Coexistence of neuronal intranuclear inclusion disease and amyotrophic lateral sclerosis: an autopsy case.BMC Neurol. 2021 Jul 09; 21(1):273.BN
Neuronal intranuclear inclusion disease (NIID) is a rare neurodegenerative disease. Pathologically, it is characterized by eosinophilic hyaline intranuclear inclusions in the cells of the visceral organs as well as central, peripheral, and autonomic nervous system cells. Recently, a GGC repeat expansion in the NOTCH2NLC gene has been identified as the etiopathological agent of NIID. Interestingly, this GGC repeat expansion was also reported in some patients with a clinical diagnosis of amyotrophic lateral sclerosis (ALS). However, there are no autopsy-confirmed cases of concurrent NIID and ALS.
A 60-year-old Taiwanese woman reported a four-month history of progressive weakness beginning in the right foot that spread to all four extremities. She was diagnosed with ALS because she met the revised El Escorial diagnostic criteria for definite ALS with upper and lower motor neuron involvement in the cervical, thoracic, and lumbosacral regions. She died of respiratory failure at 22 months from ALS onset, at the age of 62 years. Brain magnetic resonance imaging (MRI) revealed lesions in the medial part of the cerebellar hemisphere, right beside the vermis (paravermal lesions). The subclinical neuropathy, indicated by a nerve conduction study (NCS), prompted a potential diagnosis of NIID. Antemortem skin biopsy and autopsy confirmed the coexistence of pathology consistent with both ALS and NIID. We observed neither eccentric distribution of p62-positive intranuclear inclusions in the areas with abundant large motor neurons nor cytopathological coexistence of ALS and NIID pathology in motor neurons. This finding suggested that ALS and NIID developed independently in this patient.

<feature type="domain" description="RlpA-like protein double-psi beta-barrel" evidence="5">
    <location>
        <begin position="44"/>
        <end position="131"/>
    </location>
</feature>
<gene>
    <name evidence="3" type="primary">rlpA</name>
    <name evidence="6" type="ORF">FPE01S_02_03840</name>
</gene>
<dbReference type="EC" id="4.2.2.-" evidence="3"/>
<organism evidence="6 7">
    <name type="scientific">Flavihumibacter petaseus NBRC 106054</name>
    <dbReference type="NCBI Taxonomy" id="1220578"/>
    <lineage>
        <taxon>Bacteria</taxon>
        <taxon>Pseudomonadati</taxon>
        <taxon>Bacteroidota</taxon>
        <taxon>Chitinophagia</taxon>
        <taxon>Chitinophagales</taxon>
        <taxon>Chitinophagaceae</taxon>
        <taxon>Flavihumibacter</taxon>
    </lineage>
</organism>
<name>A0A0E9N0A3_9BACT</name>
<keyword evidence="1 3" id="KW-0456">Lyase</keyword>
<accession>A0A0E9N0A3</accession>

We describe a case of concurrent NIID and ALS discovered during an autopsy. Abnormal brain MRI findings, including paravermal lesions, could indicate the coexistence of NIID even in patients with ALS showing characteristic clinical phenotypes.